The Builders Lien Holdback is a point of confusion amongst parties involved in all types of construction projects. The holdback is in place to limit the liability of parties in the payment chain of a project while setting aside some funds for unpaid parties lower on the chain. Many believe that a holdback is not required on their project and make full payments to their contractors or sub-contractors without a second thought. Unfortunately for those parties, they are putting themselves at risk of double payment of the holdback funds by not adhering to the terms of the Builders Lien Act, SBC 1997 c.45.
Is a Holdback Required?
On any construction project (with a number of specific exceptions – for example, projects involving First Nation’s lands or highways) the parties in the payment chain – owners, contractors, sub-contractors etc. – must maintain a 10% holdback from the parties below them in the chain including contractors, sub-contractors, and sub-sub-contractors. For example, the owner holds back from the contractor and the contractor holds back from the sub-contractor. Parties cannot hold back funds from workers, material suppliers, architects or engineers, as parties below them in the payment chain cannot file a valid lien against the project.
Many contractors and their sub-contractors will either explicitly exclude the Builders Lien Holdbacks in their contracts, or simply not allow the parties above them to hold funds back. However, these contract terms are not enforceable as parties cannot contract out of provisions of the Builders Lien Act. The challenge arises when the contractor or sub-contractor demands payment in full, as the party is not legally obligated to make the full payment. In some cases, the contractor or sub-contractor will (wrongly) deny continuing with the work if the holdback is maintained, which can cause uncertainty on the project. If this occurs, it is likely best to seek legal advice to determine what the most prudent way forward is to keep the project on track.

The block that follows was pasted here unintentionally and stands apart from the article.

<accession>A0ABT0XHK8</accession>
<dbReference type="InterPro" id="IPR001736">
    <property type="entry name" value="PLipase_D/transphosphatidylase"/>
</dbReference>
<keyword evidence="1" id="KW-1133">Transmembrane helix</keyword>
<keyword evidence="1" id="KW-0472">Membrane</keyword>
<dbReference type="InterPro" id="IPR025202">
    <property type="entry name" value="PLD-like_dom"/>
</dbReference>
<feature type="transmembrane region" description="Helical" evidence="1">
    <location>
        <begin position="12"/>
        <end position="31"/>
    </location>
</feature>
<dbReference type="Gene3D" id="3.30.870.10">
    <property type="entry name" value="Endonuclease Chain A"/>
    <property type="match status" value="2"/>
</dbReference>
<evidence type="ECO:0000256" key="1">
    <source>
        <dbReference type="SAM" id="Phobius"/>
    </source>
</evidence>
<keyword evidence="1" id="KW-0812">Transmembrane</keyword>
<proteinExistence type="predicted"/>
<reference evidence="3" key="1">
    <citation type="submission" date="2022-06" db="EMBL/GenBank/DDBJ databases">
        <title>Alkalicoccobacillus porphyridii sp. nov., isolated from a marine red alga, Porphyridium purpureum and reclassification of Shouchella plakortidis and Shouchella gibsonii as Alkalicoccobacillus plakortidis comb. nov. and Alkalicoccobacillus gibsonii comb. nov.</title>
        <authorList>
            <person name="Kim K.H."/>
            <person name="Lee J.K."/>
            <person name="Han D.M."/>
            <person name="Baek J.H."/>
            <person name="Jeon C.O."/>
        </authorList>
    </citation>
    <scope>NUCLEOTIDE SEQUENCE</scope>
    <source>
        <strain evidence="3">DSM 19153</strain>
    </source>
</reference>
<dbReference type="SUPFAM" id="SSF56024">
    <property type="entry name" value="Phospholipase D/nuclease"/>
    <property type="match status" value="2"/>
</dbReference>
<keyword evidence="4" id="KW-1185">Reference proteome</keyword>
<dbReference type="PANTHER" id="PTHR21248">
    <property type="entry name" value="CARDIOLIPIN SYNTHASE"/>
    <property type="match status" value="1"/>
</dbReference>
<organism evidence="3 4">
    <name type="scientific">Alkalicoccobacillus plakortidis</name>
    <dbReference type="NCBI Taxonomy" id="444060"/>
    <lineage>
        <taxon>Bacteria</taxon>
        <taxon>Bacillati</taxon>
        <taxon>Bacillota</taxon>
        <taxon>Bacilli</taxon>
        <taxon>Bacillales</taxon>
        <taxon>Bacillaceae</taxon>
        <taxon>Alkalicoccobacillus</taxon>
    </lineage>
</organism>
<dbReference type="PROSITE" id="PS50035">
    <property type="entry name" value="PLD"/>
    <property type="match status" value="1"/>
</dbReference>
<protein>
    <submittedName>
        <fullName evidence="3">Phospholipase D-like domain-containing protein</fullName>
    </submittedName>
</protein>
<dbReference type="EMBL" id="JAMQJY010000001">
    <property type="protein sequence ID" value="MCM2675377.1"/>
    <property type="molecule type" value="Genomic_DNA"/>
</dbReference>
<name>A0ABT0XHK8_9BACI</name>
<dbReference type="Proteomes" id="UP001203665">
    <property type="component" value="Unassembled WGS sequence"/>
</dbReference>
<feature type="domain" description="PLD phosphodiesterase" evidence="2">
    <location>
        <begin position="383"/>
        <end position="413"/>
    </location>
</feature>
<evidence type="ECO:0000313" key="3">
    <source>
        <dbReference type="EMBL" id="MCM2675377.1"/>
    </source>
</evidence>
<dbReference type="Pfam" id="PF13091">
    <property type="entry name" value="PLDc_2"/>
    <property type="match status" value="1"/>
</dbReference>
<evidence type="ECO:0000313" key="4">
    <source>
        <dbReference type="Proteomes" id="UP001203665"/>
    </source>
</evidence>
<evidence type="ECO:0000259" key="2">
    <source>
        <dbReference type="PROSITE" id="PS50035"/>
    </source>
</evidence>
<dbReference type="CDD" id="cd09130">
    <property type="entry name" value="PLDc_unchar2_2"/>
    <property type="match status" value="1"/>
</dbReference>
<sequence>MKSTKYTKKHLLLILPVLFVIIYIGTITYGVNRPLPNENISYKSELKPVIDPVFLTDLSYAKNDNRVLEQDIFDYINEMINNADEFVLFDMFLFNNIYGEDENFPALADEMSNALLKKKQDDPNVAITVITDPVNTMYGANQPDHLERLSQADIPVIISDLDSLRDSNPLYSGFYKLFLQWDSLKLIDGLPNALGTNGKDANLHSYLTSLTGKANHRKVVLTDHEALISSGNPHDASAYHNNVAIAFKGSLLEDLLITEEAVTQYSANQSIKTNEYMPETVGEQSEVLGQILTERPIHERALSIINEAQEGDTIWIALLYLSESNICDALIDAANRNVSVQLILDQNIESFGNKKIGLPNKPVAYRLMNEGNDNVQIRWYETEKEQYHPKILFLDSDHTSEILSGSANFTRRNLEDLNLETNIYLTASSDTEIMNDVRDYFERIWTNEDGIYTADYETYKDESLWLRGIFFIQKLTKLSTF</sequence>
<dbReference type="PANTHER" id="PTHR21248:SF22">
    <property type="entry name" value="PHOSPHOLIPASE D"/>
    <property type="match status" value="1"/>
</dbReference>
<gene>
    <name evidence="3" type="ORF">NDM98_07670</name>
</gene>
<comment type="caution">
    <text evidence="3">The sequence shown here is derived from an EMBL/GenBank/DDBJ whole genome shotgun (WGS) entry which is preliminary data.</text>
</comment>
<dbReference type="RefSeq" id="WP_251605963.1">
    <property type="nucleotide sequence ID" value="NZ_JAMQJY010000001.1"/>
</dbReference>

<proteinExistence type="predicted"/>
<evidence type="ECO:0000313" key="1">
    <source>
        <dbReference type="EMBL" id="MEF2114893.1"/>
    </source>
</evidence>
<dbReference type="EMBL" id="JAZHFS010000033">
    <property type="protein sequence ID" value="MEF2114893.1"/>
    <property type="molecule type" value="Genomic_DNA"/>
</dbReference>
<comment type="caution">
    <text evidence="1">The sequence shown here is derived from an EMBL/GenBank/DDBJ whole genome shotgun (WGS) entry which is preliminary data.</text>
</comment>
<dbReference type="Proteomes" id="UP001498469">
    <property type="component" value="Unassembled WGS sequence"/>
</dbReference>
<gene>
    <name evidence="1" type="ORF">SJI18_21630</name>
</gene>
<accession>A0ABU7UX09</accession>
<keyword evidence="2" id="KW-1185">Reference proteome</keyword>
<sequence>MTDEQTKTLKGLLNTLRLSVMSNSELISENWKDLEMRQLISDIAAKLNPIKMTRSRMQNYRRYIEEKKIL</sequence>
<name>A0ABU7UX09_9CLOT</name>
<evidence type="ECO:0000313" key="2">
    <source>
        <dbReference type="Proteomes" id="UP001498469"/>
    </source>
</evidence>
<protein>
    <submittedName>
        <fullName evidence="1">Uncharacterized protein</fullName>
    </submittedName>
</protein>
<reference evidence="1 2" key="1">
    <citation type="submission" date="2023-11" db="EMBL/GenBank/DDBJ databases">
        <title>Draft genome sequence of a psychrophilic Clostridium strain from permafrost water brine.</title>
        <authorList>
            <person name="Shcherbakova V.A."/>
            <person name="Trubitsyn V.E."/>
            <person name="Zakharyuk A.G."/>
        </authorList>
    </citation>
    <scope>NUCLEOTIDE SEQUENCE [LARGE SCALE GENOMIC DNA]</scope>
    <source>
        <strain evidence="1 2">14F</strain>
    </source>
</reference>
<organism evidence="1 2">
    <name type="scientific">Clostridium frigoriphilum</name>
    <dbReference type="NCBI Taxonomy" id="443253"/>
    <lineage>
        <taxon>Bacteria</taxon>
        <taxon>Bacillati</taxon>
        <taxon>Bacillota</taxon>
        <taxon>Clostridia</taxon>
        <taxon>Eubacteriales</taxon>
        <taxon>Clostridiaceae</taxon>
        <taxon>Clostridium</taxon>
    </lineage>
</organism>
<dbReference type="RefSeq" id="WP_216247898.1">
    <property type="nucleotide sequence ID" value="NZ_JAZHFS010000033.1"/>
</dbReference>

This 10% holdback should be deducted from each invoice before payment is made, and if the project value exceeds $100,000 those funds should be held in a separate account in an accredited savings institution. Although some believe that it must be held in a joint account, the Builders Lien Act does not specify a joint account and only requires that the owner administer the account with the contractor.
Once being held, the holdback funds must not be released to the parties until the following conditions have been met:
- 55 days have passed since substantial completion, abandonment or termination of the improvement (these dates are often difficult to determine);
- No liens have been placed on title to the lands; and
- No litigation has commenced in the Supreme Court of British Columbia in relation to payments on the improvement.
The party holding back the funds should be sure to perform the appropriate searches of the title to the property and the Court Registry to determine if liens or civil claims have been filed before releasing any funds. Although the period for filing a lien expires 45 days after substantial completion, abandonment or termination of the improvement, this should not be confused with the 55-day period noted above. This 10-day difference is often misunderstood and can cause issues with the holdback if not adhered to correctly.
In the event that the party maintaining the holdback releases the holdback funds prior to these conditions being met, lien claimants or those with litigation underway can potentially recover the entire holdback amount from that party. Although this could possibly constitute a double payment, that is the risk associated with not adhering to the holdback provisions under the Builders Lien Act.The information provided above is for educational purposes only. This information is not intended to replace the advice of a lawyer or address specific situations. Your personal situation should be discussed with a lawyer. If you have any questions or concerns, contact a legal professional.